Safeguarding is effective. A commitment to keeping pupils safe permeates the culture of the school. Staff act instantly if they have a concern and ensure that it is dealt with rigorously.
Pupils feel safe and well cared for because they are. All can name several adults to whom they could turn for help if needed. A group of pupils known as the 'Keeping Safe Guardians' play a big part in this.
These pupils support their peers through challenges such as when they fall out with one another. They promote safe practices. For example, they have recently led an assembly in which they reminded their peers about how to stay safe and feel happy in school.
To ensure that safeguarding arrangements fulfil the school's desire to protect pupils, leaders have ensured that policies and processes are kept under review. As a result, they are fit for purpose and support staff to carry out their responsibilities well. Parents and carers are overwhelmingly positive about the care and support their children receive.
They appreciate the vigilance of staff and the fact that they are always available to discuss any concerns about their children. They say that their children love coming to school. Inspection findings ? Leaders have refined their approach to checking the progress pupils make as they move from class to class.
The system now makes it very clear which pupils are falling behind from their previous standards of attainment. As a result, leaders now spot more quickly those pupils who may be underachieving. ? In the past, the system used was less sophisticated.
That is why leaders have only recently identified that progress has stalled for some middle prior attainers. Consequently, leaders had not prioritised the issue. This is why these pupils are not working at the standards they should be.
• Leaders are now acting to help these pupils catch up. However, their actions are having limited impact. This is because leaders are trying to develop many other aspects of the school's work at the same time as rectifying this weakness.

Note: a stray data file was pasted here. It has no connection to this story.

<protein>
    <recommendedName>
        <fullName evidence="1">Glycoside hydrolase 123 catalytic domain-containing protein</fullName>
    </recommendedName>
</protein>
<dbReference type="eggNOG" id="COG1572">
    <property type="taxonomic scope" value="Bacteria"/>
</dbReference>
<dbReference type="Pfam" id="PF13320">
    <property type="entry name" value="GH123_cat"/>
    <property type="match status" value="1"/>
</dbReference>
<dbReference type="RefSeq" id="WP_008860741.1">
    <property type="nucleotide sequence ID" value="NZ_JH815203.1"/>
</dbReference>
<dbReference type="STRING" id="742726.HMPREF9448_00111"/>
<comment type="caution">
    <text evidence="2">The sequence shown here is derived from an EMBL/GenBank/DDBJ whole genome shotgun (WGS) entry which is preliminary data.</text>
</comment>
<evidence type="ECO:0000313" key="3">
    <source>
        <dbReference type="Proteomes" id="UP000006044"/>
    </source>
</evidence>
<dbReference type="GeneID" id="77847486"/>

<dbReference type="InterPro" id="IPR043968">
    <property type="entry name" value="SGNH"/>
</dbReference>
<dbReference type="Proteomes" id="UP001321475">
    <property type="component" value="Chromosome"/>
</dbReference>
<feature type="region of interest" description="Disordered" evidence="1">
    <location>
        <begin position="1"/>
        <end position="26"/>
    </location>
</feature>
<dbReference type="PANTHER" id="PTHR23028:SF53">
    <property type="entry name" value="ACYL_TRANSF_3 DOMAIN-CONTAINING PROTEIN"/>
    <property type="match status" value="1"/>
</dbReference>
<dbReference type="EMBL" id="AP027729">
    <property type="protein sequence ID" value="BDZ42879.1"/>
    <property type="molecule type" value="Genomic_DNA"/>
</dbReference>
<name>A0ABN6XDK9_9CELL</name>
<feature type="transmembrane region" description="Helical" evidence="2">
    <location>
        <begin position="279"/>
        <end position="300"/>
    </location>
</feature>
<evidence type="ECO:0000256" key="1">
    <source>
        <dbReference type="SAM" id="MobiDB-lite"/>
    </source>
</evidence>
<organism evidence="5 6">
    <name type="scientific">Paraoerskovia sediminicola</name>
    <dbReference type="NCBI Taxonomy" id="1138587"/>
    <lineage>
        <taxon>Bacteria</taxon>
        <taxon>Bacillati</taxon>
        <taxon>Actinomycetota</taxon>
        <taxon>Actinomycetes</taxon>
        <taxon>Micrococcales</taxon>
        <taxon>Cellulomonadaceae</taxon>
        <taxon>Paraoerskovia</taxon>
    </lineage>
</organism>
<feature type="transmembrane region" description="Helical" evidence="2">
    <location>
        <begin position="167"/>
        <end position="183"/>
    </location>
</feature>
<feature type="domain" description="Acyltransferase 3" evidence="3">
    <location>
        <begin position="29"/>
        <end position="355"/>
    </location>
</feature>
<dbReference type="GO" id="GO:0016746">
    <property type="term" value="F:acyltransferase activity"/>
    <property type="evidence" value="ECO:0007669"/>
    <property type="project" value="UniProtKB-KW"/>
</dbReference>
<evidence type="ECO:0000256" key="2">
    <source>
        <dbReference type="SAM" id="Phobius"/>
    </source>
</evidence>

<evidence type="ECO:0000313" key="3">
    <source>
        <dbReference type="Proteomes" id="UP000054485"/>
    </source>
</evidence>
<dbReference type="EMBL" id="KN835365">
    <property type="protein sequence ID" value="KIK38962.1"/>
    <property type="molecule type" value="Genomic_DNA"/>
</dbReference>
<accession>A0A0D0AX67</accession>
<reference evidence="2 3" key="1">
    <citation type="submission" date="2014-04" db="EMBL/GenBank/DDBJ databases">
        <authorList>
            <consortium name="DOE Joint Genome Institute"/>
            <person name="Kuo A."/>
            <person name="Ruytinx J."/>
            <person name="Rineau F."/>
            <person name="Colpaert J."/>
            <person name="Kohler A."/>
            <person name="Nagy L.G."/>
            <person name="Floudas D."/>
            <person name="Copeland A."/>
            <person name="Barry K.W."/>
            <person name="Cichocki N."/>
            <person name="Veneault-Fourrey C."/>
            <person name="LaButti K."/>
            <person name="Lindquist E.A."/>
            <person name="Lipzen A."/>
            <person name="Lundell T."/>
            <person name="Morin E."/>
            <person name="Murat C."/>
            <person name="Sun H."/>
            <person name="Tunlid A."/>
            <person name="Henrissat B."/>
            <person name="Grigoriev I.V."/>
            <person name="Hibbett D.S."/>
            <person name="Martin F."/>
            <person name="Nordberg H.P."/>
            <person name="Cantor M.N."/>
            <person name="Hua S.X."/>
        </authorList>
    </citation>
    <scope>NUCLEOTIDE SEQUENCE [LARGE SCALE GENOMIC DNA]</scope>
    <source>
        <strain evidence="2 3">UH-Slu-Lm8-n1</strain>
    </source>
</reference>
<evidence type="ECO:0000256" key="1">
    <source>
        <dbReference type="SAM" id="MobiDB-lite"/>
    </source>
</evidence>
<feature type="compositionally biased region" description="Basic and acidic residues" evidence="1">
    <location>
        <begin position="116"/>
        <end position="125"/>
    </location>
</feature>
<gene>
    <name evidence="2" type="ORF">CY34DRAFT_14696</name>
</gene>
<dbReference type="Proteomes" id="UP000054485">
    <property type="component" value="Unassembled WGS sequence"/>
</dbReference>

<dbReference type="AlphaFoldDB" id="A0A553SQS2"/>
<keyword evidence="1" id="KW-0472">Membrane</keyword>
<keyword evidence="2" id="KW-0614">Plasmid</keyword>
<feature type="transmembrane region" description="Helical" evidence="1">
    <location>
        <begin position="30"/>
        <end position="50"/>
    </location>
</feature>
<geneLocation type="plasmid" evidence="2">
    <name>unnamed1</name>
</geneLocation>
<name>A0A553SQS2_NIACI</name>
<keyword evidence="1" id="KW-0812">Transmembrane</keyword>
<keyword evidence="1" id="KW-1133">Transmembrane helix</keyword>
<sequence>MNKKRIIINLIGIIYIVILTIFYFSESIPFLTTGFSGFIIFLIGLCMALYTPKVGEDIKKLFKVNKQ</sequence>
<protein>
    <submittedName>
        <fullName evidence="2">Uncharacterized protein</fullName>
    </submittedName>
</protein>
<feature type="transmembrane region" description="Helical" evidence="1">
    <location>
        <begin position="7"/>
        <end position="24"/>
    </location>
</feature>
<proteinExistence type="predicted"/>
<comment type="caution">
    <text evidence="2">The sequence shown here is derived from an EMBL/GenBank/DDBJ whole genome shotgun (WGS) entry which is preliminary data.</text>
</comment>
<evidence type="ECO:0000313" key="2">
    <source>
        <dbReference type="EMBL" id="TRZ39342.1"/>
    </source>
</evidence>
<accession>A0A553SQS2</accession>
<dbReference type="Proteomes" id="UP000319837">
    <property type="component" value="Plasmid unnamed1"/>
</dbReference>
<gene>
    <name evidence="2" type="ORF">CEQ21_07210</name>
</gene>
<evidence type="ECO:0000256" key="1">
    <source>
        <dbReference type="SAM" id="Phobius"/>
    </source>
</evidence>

Their improvement plans are not sufficiently focused on addressing this priority issue. As a result, leaders' actions have not made enough difference to these pupils' progress. ? Leaders use the pupil premium effectively to support the progress of lower-attaining disadvantaged pupils and to ensure that higher-attaining ones are well challenged.
Nevertheless, disadvantaged pupils with middle prior attainment do not benefit as much from the pupil premium. This is because leaders have not, until recently, been sufficiently aware that some were not making enough progress. Consequently, the funding was not used to best effect in overcoming these pupils' barriers to learning.
• Subject leaders are systematically revising and rebuilding the curriculum to reflect senior leaders' vision to create mastery for pupils in all subjects. Pupils' books show that they are challenged to think deeply in a wide range of subjects. As a result, they make good progress.
• The curriculum continues to improve because, each year, leaders focus the school's efforts on improving the content of new subjects. As a result, the curriculum provides an increasingly rich body of knowledge for pupils. Next steps for the school Leaders and those responsible for governance should ensure that: ? school improvement actions are focused sharply on making sure that middle prior attainers sustain the standards of which they are capable as they move through key stage 2.
I am copying this letter to the chair of the governing body, the regional schools commissioner and the director of children's services for Dudley. This letter will be published on the Ofsted website. Yours sincerely Sandra Hayes Her Majesty's Inspector Information about the inspection I met with you, other school staff, the chair of the governing body, the school's improvement partner and two groups of pupils.
I visited classrooms to look at pupils' learning, talk to them and examine the work in their books. I spoke to parents at the end of the school day and considered the 59 responses to Ofsted's Parent View survey along with information sent in writing to me. I examined a range of documents, including leaders' evaluation of how well the school is doing; their plans for improvement; records relating to the quality of teaching, learning and assessment; and documents relating to safeguarding and pupils' behaviour.